VOORHEES, N.J. — The Flyers have to revert back to the drawing board, even with the all-important voice and direction behind the bench.
That's how far they have fallen from the promising 2019-20 season in which Alain Vigneault — Chuck Fletcher's first big hire — was runner-up for the Jack Adams Award (Coach of the Year).
Now, fewer than two years later, the Flyers are back to square one, trying to figure out what kind of coach they want to turn around an organization that stumbled into the bottom four of the NHL's 32-team standings this season. The Flyers went 25-46-11 and missed the playoffs in consecutive years for the first time since the 1992-93 and 1993-94 seasons.
At his end-of-the-season press conference Tuesday, Fletcher announced that Mike Yeo, who oversaw a dire situation in the interim, would not be back next season as the club's head coach.
Fletcher said the Flyers, starting Wednesday, will put together an "ideal candidate profile" as they begin the interview and hiring process for their next head coach. It's very possible they already had names in mind, with those names aware of the soon-to-be opening. After all, Vigneault was fired just about five months ago and the Flyers were firmly out of contention in January.
"We're going to really go through a very thorough discussion on what we're trying to achieve, what we're looking at," the Flyers' general manager said. "At this stage, all options are open. We're just starting the process and once we build that candidate profile, what we're looking for, we'll start to reach out to candidates who we want to interview."
The Flyers' 2018-19 season ended on April 6 and Vigneault was named head coach only nine days later. This time, the process should and likely will take longer considering the circumstances are different, but you can bet the Flyers already have candidates lined up.
"I think we're aware of the calendar, but the important thing is to get the right coach," Fletcher said of a potential time frame. "Get the right fit, the right chemistry. As long as it takes, that's what we'll take."
Yeo finished 17-36-7 in his interim duties. He was in a nightmarish spot. The Flyers went 5-3-2 in Yeo's first 10 games, a stretch that included a season-best seven-game point streak (5-0-2). But the club then dealt with COVID-19 issues, while the injuries piled and worsened.
"When you have that many guys out, I don't care, you could have Toe Blake and Scotty Bowman, it doesn't matter who your coach is, you're not going to win, you're not going to be successful," Yeo said last Friday.
Yeo, who has ties to Fletcher going back to their Penguins days, was a good assistant coach with the Flyers. Fletcher said the organization is interested in having him stay in a different capacity.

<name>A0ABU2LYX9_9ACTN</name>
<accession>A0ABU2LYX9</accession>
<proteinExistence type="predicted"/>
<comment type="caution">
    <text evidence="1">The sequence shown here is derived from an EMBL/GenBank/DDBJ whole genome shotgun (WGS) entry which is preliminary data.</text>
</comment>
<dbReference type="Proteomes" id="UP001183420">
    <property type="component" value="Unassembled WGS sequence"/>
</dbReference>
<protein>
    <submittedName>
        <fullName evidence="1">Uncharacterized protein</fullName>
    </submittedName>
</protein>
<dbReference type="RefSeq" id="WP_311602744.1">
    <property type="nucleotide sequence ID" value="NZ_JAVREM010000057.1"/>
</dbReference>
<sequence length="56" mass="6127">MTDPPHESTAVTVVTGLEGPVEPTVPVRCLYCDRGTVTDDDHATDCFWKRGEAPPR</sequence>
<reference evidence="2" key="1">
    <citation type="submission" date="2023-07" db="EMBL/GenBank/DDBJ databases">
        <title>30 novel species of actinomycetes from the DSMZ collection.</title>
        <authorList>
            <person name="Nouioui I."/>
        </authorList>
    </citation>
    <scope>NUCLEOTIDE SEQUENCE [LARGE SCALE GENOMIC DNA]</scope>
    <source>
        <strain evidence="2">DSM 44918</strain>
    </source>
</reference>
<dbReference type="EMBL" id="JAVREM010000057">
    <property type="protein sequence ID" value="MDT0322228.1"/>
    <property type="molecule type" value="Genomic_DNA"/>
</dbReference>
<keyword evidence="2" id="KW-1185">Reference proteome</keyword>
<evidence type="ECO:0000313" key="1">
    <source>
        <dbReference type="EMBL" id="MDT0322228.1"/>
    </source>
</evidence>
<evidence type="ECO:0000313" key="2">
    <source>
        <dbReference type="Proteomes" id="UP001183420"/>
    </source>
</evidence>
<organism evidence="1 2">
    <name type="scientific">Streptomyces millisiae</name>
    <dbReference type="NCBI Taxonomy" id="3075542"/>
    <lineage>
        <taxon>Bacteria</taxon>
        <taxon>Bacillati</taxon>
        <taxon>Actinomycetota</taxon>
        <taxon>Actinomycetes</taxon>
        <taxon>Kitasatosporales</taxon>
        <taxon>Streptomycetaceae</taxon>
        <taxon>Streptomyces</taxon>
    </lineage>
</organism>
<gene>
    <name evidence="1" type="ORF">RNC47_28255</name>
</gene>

"We dealt Mike a really tough hand," Fletcher said. "He's a good coach, I thought he did a really good job under the circumstances. He kept our players competing and playing hard until the end. Made a few adjustments that we started to see some progress in, in particular holding onto the puck a little bit more, zone entries, we were scoring a little bit better 5-on-5 by the end of the year. It was a tough hand we dealt him, all things considered. ... He's the type of person we'd love to keep in the organization going forward.
"Obviously he's free to speak to other teams right now and see what options are there. Depending on how things go over the next six weeks on his end, our end, I'd love to find him an opportunity, whether it's in coaching, player development, front office, scouting. He's a good hockey man, he has a lot of experience, a lot of good ideas and obviously has a lot of firsthand information on our players and the environment."
One of the many troubling aspects of the Flyers' free-fall is that coaches the caliber of Vigneault and Yeo couldn't keep the club afloat. The 60-year-old Vigneault is rich in experience, having gone to the Stanley Cup Final twice and ranking eighth in all-time wins. Yeo, 48 and more of a hands-on coach, has made the playoffs four times and has won three series.
Prior to Fletcher's days in Philadelphia, the Flyers went the unconventional route with Dave Hakstol, who was hired fresh from the college level and regarded for player development after his success at North Dakota.
Are the Flyers almost at a loss for what type of coach they want now?
"No, not at all," Fletcher said. "We're going to sit down and try to build that ideal candidate profile and really keep all options open, maybe look at it from a little broader perspective. But I don't think we're at a loss at all. Clearly we have to sit down and really drill down in terms of what we're looking for. I'm sure there will be a lot of quality candidates we'll speak to."
Preferred coaching styles can be cyclical. When one sticks, you hope it sticks for as long as possible — that the players buy in and the message has staying power.
The Flyers should have intriguing options. Some well-known names that could potentially be candidates are Rick Tocchet, Paul Maurice, John Tortorella, Jim Montgomery and Dave Tippett.
"There are certainly a lot of areas we have to improve upon as a team," Fletcher said. "You go back to that first season, '19-20, we played really well, played the right way. Prior to the pause, we were one of the best teams in the league, we had the puck, the process was good, the results were good, we were clicking. Clearly the last two seasons, for various reasons, we just haven’t been able to get back to that level. Certainly that's our goal."
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